August 9, 2001
This is our baby hummingbird that looks in the kitchen window most of the day. It is still so fluffy I cannot tell if it is a Rufus or an Anna. Because we are deep in our summer fogs, those red hot pokers have softened their colors to this coral shade.
In the evening, when I was far too tired to be sitting at the computer, Buddha insisted I type up the following for him:
Dear Mr. Midnight,
It is a pleasure to make your acquaintance. I know that until now we have only exchanged greetings through our persons or caretakers, but I am feeling that it is time for us to speak openly one with another. My person said your person had showed you my photo and I hope you find me pleasing and to your taste in cats. Most people compliment me first on my bright green eyes but I am most proud of the golden yellow fur on my chest and tummy. That is why, when I meet new people, I will roll on my back to show them my greatest beauty. The spots on my chest identify me as a Bengal as well as the tiger stripes on my legs (which you could see in the photo). My person thinks I am far too proud of my body and my background, but I know she is like this only because my family tree is more complete than hers is and I have eight show champions and she has only farmers as ancestors. Therefore I try to comfort her and let her know that I love her even from my greatly superior station. She seems to understand and dishes out the Friskies as if I am her world. Now I would like to be in your world, also. I know you live in the big city of London, so I am eager to learn of your life and experiences there. You must live a very different life from mine here on the coast of California. I have heard that your person, I think her name is ai li, (only of the few names a cat can speak easily! how lucky you are!), also writes haiku as does my person.
Recently I wrote a haiku for her (which was not easy as Sanskrit is my first language – not English). She was writing up her haiku from a walk she had just taken on the beach. I got the idea that she, without my great and sensitive nose, understood so very little of what is on a beach. So I took my life and my dignity in paw and climbed to the top of her bookcases. There I walked back and forth, sometimes slipping, occasionally able to knock down a volume or two, peering intently at the tops of the books. Finally she understood what I was saying and wrote down MY haiku for me:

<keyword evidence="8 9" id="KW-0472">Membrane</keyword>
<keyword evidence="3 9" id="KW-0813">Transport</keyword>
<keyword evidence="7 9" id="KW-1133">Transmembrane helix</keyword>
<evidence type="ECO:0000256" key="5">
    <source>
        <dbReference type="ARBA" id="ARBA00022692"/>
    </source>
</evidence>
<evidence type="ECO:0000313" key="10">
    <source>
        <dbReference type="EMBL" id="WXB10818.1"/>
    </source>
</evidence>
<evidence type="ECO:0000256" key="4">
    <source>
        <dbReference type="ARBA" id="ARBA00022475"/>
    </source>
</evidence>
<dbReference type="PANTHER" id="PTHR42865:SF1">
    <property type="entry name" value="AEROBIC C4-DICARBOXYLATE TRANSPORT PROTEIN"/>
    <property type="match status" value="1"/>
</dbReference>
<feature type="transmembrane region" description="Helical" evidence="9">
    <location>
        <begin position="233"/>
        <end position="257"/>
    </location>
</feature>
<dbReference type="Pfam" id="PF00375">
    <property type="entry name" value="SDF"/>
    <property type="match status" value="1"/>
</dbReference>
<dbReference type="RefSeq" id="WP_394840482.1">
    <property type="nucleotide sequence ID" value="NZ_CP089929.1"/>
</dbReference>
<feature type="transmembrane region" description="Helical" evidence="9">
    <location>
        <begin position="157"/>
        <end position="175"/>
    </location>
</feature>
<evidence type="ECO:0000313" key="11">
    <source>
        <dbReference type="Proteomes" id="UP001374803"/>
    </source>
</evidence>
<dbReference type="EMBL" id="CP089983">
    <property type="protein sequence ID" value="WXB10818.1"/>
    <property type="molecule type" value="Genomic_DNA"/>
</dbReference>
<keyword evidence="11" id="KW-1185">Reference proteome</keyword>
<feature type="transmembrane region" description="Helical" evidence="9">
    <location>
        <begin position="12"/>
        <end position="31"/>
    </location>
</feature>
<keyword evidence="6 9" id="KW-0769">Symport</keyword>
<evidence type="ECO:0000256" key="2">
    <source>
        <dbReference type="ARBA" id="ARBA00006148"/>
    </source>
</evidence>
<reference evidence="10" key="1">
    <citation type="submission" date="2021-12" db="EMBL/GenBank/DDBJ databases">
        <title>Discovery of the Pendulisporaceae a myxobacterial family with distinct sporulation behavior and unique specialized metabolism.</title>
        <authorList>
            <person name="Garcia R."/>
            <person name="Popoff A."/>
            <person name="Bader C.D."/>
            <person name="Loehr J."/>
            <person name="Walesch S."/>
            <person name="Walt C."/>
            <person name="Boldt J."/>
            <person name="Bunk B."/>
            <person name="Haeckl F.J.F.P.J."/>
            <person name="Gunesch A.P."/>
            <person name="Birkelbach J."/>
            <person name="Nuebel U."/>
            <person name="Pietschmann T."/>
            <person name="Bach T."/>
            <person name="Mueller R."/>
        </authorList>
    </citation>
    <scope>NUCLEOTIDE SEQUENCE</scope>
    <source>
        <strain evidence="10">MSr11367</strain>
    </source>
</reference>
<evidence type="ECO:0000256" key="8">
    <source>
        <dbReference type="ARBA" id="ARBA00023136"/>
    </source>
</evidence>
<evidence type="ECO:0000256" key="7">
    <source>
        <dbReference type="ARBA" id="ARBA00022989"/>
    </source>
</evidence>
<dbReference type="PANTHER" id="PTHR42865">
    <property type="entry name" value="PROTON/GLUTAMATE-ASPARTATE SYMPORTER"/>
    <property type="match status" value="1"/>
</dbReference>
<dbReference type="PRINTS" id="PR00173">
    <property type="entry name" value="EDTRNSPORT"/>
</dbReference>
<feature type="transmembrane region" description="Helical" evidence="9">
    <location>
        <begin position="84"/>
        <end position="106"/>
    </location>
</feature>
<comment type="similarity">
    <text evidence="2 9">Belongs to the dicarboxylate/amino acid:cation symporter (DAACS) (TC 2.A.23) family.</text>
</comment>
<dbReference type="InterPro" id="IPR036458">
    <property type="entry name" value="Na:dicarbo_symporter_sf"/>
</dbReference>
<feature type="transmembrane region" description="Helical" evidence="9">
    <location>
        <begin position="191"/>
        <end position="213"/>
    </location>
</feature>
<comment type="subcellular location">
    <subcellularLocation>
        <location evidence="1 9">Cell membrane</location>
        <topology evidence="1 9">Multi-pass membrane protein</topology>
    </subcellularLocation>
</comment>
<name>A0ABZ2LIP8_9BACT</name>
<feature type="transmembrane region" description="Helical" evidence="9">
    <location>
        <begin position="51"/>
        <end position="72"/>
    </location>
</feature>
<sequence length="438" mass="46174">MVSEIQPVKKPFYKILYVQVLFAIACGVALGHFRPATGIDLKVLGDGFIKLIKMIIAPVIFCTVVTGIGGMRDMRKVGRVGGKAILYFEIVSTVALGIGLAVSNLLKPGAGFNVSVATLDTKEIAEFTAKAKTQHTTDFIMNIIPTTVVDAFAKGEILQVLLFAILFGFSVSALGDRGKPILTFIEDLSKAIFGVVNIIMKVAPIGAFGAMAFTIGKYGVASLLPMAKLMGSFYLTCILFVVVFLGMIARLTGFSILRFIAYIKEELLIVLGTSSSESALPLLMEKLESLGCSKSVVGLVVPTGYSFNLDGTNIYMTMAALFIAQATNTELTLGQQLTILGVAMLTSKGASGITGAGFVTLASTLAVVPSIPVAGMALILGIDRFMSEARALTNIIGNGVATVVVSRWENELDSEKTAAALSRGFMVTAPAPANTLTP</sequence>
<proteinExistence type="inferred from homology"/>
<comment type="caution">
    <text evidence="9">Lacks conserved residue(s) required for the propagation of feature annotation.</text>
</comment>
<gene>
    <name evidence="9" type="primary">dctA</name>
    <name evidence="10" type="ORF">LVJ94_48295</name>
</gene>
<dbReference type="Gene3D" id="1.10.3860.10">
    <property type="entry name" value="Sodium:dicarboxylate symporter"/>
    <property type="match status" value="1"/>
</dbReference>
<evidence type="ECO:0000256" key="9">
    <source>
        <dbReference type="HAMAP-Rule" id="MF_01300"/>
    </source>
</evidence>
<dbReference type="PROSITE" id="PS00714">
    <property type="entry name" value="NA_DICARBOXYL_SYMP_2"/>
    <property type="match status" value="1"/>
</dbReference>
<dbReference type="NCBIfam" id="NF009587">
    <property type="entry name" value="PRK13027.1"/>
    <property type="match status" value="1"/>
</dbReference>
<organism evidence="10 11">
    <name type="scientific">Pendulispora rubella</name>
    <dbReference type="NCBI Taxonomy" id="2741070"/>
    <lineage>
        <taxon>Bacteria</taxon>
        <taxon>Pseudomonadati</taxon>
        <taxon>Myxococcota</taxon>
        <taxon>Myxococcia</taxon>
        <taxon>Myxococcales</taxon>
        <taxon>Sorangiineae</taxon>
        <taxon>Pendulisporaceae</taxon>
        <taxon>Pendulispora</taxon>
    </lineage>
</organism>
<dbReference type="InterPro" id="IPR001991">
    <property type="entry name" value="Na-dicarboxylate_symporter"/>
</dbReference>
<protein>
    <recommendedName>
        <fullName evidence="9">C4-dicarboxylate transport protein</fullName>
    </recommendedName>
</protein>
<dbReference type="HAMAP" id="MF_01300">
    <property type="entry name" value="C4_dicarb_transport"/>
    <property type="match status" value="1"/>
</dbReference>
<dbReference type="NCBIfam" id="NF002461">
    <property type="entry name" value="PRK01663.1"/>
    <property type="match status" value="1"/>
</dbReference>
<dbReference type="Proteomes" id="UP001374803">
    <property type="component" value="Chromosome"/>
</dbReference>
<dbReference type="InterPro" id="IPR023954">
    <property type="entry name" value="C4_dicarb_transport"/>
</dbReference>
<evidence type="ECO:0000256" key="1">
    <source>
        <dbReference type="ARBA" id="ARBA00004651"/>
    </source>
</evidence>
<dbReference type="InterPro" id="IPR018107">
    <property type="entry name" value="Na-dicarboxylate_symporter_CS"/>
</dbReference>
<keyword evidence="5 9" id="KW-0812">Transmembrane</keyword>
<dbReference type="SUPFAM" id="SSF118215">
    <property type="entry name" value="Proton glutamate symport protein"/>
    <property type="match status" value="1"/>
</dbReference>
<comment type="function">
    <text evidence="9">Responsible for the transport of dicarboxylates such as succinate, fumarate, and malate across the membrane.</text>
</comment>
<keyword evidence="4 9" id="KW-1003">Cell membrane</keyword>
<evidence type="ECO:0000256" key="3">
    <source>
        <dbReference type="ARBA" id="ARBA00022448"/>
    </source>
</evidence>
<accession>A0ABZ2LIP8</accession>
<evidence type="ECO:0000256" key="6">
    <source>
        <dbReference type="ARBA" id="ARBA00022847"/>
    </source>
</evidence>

a cat on books
the way we walk on a beach
unable to read
So Mr. Midnight, I understand your nickname is Midi, which I hope you will permit to use, I am hoping you will nudge your person into writing a letter to me. And I hope you will soon be able to call me "Bu". May you have many mousy dreams! And write back soon!!! Yours truly, Buddha
(This is the photo Buddha sent to Midnight)
August 8, 2001
I was going away on a trip for a time - long enough to demand that all my things be put into storage. For days I cleaned out, packed up and stowed away all my earthly goods. Then, without a memory of having been gone, I was pulling out all those boxes, bags and sacks to rearrange the elements of my former days. I was surprised how my things had ‘weathered’ my absence. A few things, like my rings and some tiny boxes, seemed to have a quiet glow. But the larger containers seemed to have gotten dirty and damp and were full of mouse poop, so that much of what I had tried to save was now only a bother to throw out. Still, I was not unhappy. I was eager to begin again, to take up my normal living again. I was eager to find all the things on my desk, to clean them, and arrange them again for work. I was having trouble, though, finding space for everything on my desk. The problem was my journal. It was huge; about five by six feet with the pages closed. When I opened it, the rose-gold pages formed a cascade of sparks on both sides of my hands like a large bridal bouquet that spilled out to the floor. As I walked across the stone floor of the castle toward the window where my small desk was, I wondered how I could find room on my desk for this object. As I leaned down to place it on my desk, it minimized just the way programs do on the computer as they flip down to the tray. I was so delighted with this trick that I laughed out loud.
Some people came running when they heard me, and seemed glad to have me back. They hugged me as they started asking a million questions. We were all talking at once (as women tend to do) until another woman came running into the room. She was dressed as a nun and had a very angry look on her face. I wondered if she was jealous of the warmth and companionship we were sharing. It turned out she was angry because the place was infested with some large furry rodents. She demanded that we stop whatever we doing to come help her catch them.